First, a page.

What a wonderful portrayal! The paramount fruit of the Spirit is love. All that follow are but aspects of this divine quality. Just as various colors make up sunlight, so these graces together constitute love. Thus, joy is love exulting; peace is love in repose; long-suffering is love untiring; gentleness is love enduring; goodness is love in action; faith is love in confidence; meekness is love under discipline; while temperance is love in self-control.

This fruitage is to be seen in the life of the Christian. These graces do not grow by any effort of our own, but they are manifested in our lives because Christ dwells in our hearts by faith (Eph. 3:17). These graces are in Christ; and when Christ dwells in us, He lives out in its the wonderful qualities of His own perfect character


Works as a means of salvation have no place in the plan of God. We cannot be justified at all by any kind of works. Justification is wholly an act of God, and we are but the recipients of His unbounded grace.

But works as the fruitage of salvation do have a definite place in the plan of God. This is seen in the spiritual graces to be manifested in the children of God, as already noted. We are to "work the works of God" (John 6:28). There is the "work of faith" (1 Thess. 1:3); and every one that is "born of him" "doeth righteousness" (1 John 2:29). "Good works" are referred to many times in the New Testament (see Eph. 2:10), but it is to be borne in mind that in all our work of faith (2 Thess. 1:11), our faith must be activated by the love of God (Gal. 5:6). So, in all things "the love of Christ" is to constrain us (2 Cor. 5:14).

Ellen G. White writes:

No outward observances can take the place of simple faith and entire renunciation of self. But no man can empty himself of self. We can only consent for Christ to accomplish the work. Then the language of the soul will be, Save me in spite of myself, my weak, unchristlike self. Lord, take my heart; for I cannot give it. It is Thy property. Keep it pure, for I cannot keep it for Thee. Mold me, fashion me, raise me into a pure and holy atmosphere, where the rich current of Thy love can flow through my soul.—Ibid., p. 159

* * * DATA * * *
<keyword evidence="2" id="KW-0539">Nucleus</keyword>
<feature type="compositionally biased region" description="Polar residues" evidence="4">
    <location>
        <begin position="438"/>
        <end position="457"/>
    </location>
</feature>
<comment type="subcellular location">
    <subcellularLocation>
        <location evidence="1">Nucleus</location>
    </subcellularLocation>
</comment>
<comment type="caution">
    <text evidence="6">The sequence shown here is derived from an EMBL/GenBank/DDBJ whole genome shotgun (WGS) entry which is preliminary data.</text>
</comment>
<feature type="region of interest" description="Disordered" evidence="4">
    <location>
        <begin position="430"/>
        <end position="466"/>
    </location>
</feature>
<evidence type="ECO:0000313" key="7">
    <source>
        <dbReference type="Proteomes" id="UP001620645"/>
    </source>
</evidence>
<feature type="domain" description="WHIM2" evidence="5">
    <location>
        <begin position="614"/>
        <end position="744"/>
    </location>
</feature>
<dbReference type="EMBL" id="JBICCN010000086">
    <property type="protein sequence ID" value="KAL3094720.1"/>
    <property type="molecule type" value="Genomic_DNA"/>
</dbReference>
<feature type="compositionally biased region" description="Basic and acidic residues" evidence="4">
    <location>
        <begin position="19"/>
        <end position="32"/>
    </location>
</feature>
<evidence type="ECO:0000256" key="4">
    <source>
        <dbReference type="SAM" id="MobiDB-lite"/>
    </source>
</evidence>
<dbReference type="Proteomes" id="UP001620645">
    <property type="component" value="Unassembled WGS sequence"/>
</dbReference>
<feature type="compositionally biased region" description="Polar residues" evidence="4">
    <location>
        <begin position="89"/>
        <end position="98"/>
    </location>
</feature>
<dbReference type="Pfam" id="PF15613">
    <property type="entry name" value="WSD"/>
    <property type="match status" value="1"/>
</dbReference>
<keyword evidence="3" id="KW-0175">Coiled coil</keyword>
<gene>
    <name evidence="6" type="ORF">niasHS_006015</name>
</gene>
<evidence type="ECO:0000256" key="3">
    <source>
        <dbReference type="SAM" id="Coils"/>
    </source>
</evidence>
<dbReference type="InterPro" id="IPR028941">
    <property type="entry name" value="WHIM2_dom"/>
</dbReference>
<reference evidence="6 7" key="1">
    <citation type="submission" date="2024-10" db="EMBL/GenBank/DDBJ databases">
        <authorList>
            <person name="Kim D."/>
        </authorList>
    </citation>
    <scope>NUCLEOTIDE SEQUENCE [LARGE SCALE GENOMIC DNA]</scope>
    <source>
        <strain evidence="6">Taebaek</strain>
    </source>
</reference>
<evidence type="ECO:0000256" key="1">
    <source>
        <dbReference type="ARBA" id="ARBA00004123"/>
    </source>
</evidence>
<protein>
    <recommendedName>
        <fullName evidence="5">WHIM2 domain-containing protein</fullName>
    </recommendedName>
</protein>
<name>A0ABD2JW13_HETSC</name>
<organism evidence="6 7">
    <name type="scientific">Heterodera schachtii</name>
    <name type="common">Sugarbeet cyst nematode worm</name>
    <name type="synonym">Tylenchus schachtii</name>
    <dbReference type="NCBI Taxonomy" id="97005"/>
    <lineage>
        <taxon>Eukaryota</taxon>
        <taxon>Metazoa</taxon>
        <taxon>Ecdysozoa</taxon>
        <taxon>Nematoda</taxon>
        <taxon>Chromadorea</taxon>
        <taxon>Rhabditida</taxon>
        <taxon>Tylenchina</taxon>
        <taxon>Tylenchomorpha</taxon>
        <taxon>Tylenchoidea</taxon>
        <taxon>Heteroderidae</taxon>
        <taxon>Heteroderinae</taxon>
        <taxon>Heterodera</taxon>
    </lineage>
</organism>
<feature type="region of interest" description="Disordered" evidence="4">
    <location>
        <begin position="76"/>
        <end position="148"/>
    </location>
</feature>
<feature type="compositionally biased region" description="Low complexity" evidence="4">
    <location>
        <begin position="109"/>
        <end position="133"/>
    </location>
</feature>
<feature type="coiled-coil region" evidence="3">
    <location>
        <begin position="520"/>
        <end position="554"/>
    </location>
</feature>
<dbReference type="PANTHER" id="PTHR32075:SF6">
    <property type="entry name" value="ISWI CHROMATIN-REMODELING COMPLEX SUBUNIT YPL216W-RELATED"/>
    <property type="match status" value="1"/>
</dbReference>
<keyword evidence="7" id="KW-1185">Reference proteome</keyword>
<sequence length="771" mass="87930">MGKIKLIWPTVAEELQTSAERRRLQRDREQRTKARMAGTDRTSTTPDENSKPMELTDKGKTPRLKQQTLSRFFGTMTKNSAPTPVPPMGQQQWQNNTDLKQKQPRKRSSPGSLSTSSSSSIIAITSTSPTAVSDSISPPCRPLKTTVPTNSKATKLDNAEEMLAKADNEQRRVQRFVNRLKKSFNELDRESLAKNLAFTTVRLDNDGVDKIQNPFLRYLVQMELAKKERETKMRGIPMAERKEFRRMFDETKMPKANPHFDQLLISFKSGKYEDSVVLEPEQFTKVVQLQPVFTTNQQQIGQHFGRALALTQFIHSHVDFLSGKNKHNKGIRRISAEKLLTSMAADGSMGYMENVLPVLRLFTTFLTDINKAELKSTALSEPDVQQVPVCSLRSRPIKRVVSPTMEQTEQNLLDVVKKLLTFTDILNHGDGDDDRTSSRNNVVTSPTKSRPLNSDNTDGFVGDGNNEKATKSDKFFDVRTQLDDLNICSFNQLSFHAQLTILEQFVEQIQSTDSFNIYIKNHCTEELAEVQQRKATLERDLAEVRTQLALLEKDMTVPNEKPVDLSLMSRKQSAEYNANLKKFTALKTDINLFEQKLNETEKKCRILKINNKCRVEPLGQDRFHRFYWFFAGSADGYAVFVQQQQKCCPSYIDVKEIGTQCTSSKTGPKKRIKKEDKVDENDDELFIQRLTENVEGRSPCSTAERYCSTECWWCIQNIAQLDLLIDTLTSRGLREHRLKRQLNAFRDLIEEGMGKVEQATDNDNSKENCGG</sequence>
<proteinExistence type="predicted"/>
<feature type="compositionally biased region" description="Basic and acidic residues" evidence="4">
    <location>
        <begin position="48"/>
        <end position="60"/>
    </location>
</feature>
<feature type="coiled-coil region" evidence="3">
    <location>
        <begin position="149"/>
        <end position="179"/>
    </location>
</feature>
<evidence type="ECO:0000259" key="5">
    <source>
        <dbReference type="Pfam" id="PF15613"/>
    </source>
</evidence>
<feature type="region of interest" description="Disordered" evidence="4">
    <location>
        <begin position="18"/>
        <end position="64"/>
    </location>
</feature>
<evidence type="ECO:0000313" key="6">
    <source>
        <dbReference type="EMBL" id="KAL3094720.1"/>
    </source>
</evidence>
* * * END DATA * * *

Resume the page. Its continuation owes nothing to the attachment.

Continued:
It will be noted that the "fruit of the Spirit" (Gal. 5:22, 23) is in full harmony with the law of God, for against the manifestation of these graces in the life "there is no law" (verse 23). In other words, the person in whose life these graces are seen, will fulfill the commandments of God. He cannot do this of himself; he is not expected to. But with Christ dwelling in the life, Christ's own righteous life (John 15:10) is both


imputed and imparted to the child of God. Thus David exclaimed, "Great peace have they which love thy law: and nothing shall offend them" (Ps. 119:165). Hence the beloved apostle could write: "And hereby we do know that we know him, if we keep his commandments." "But whoso keepeth his word, in him verily is the love of God perfected: hereby know we that we are in him" (1 John 2:3, 5). And, "by this we know that we love the children of God, when we love God, and keep his commandments" (1 John 5:2).

We are to keep a balanced view of the plan of God. His purpose is that His people be righteous. They are not naturally righteous. But in the gospel of the grace of God there is provision "that the righteousness of the law might be fullfilled in us, who walk not after the flesh, but after the Spirit" (Rom. 8:4). So, "circumcision is nothing; and want of it is nothing; but to keep the commandments of God is everything" (1 Cor. 7:19, Twentieth Century).

2. The Child of God May Have Confidence and Assurance.—It is our privilege, and really our heritage as the blood-bought children of God, to have "full assurance" (Col. 2:2), to enjoy "full assurance of faith" (Heb. 10:22), and to know the "full assurance of hope unto the end" (Heb. 6:11). We have confidence in Him (1 John 5:14), "confidence toward God" (1 John 3:21).

To the true children of God, this experience is not hearsay; it is not veneer or make-believe; it is a real, genuine experience. They can say with all confidence, yet with humility, "We know that we have passed from death unto life" (1 John 3:14); We know "that we are in him" (1 John 2:5); We know that he abideth in us (1 John 3:24).